In all of this, the authors present a credible case for one way of balancing freedom of individual conscience and a neutral, secular state. Their argument, however, that the West should move beyond its “fixation” with religion and include other forms of belief as worthy of equal protection, gives me pause. Although perhaps “the state must treat with respect all core beliefs and commitments compatible with the requirements of fair social cooperation,” the historical and cultural role that religion continues to play in liberal societies suggests otherwise – particularly with respect to the institutional role they play in the modern world. (See constitutional scholar John Witte on the unique respect accorded to religion in national and international covenants)
In this vein, I wish Maclure and Taylor had discussed the role of particularist institutions and not just individuals within the secular state. It is hard to find guidance for the appropriate role of Catholic hospitals, for instance, in the schema that Taylor and Maclure have outlined. Or in education: the focus on individuals does not provide guidance about state-funded Catholic schools, in which the question is not merely whether individual students may wear crucifixes in school but whether the very existence of Catholic schools sufficiently balances freedom of conscience with the equal treatment of non-Catholic citizens. As noted in earlier posts, many liberal and secular democracies (such as the Netherlands) “equalize treatment” by funding dozens of religious, philosophical, and pedagogical schools equally.
The reason the Dutch have enjoyed such rich pluralism in education is because they did not start with a theory of the state, but with a theory of society. The late-19th century statesman and pastor, Abraham Kuyper, argued forcefully that “’the associations and institutions that make up the civil society should not be considered subordinate divisions of the State, enjoying only those rights and that scope which the State chooses to entrust to them, but possess their own rights deriving from the purposes for which they exist’” (quoted in Model of State and School: A Comparative Historical Study of Parental Choice and State Control). The state is not the most important social actor, empowered to “accommodate” religious institutions or not; rather, the state’s job is to ensure fair treatment for all citizens and their organizations. The rights of religious organizations are pre-political, and their role in society is recognized by the state but not created by it.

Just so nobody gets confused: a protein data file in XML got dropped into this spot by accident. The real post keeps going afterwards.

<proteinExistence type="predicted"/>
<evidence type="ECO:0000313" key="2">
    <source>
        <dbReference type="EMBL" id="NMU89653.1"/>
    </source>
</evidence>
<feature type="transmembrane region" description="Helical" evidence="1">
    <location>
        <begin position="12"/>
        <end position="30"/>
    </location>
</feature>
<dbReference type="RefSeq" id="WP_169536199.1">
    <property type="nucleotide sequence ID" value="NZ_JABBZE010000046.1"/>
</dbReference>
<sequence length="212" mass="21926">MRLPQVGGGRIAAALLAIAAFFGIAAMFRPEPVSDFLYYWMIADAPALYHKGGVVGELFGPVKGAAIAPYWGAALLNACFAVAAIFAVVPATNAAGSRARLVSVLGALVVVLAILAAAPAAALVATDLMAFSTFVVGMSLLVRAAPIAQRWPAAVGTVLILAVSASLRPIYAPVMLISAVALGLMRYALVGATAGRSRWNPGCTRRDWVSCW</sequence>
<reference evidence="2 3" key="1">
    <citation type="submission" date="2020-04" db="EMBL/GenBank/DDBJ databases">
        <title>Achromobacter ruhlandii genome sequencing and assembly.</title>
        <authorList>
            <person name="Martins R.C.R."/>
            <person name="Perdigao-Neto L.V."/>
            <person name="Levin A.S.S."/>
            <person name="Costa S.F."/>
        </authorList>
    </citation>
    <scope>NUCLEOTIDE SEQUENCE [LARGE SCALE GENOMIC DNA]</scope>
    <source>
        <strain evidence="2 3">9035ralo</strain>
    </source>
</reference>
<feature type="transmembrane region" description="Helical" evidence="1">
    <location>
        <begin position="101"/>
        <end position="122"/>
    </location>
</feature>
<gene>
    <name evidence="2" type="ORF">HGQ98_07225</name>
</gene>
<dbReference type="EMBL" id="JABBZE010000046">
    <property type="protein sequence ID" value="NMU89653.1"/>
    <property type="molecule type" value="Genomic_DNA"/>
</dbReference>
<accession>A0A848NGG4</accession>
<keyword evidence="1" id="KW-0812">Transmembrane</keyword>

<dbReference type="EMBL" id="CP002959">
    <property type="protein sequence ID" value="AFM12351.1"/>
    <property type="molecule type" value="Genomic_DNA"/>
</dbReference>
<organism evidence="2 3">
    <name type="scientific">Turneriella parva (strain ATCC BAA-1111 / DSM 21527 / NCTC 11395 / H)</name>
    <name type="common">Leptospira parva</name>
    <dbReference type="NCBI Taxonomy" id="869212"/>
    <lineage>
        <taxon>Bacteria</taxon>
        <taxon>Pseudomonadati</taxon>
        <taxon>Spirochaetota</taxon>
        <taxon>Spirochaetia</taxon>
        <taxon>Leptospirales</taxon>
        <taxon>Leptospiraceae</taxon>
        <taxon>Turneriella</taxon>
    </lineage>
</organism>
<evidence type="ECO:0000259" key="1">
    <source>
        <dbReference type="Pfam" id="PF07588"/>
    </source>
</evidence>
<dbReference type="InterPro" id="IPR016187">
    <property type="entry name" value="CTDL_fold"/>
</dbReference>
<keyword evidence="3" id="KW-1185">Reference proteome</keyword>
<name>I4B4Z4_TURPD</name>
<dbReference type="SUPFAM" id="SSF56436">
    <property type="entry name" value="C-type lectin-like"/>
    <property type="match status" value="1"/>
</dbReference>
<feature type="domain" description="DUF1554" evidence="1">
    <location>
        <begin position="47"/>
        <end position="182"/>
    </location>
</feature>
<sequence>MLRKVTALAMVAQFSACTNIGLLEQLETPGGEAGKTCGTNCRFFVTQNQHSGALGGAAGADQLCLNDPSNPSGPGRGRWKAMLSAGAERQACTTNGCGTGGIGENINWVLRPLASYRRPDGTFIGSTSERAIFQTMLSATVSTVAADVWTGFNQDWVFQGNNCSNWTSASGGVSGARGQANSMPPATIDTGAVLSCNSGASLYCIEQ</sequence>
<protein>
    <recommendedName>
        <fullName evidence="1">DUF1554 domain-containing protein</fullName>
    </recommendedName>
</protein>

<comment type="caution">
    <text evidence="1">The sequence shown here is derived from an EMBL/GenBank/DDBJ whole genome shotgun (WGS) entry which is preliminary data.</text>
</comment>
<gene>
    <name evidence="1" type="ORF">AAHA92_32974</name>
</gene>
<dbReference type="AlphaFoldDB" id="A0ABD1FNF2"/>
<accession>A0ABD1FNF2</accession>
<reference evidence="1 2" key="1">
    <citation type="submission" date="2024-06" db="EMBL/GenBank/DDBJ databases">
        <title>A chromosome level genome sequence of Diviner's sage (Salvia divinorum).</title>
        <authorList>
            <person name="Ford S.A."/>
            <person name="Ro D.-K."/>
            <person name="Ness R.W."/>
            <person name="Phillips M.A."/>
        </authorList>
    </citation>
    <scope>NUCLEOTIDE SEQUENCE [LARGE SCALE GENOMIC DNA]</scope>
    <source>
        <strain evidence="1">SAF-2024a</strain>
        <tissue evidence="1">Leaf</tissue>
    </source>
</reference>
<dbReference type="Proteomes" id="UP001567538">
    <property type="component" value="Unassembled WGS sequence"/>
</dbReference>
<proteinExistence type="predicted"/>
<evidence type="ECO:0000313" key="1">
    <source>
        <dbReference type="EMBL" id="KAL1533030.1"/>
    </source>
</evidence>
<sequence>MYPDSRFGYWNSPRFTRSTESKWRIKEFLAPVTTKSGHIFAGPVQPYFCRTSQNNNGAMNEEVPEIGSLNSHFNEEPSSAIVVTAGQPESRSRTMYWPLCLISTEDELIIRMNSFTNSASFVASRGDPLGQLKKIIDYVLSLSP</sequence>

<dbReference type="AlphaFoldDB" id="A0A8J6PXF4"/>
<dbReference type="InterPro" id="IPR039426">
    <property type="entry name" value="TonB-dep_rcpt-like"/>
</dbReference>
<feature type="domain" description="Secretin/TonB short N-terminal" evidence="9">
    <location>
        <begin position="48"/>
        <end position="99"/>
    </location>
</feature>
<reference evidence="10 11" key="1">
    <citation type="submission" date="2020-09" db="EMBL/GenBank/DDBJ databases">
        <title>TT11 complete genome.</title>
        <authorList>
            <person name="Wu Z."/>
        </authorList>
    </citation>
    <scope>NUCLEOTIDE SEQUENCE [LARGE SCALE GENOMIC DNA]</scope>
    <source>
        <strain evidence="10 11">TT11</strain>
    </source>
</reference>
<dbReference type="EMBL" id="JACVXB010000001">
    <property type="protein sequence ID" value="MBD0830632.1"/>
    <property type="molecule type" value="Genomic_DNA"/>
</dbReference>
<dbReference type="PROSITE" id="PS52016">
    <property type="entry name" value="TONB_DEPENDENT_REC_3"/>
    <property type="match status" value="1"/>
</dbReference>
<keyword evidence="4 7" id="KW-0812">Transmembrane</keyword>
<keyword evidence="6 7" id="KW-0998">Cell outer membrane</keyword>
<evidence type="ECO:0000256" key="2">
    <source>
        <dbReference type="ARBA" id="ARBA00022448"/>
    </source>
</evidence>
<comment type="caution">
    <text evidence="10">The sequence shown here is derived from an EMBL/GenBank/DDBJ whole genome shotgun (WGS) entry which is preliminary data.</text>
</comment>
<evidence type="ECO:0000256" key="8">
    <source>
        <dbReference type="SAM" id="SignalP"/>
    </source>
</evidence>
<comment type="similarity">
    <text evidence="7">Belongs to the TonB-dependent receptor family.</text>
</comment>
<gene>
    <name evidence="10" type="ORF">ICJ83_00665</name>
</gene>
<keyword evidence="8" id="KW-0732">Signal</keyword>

Kuyper and his allies fought against the republican secularism that had dominated the Netherlands for fifty years, and they won the argument, which of course suggests that such change is possible today. The Catholic doctrine of subsidiarity, developed with particular cogency in the modern era by Pope John Paul II, offers a similar picture of civil society in which religious institutions do not ask for “accommodation” from the state but, rather, play their own unique role that the state should protect and honor. It would be interesting to locate Maclure and Taylor’s liberal-pluralist secularism within a larger discussion of the institutional and pre-political nature of religious institutions.
For more of Charles Taylor’s comments on secularism in the late modern world, see his blog on “The Immanent Frame.”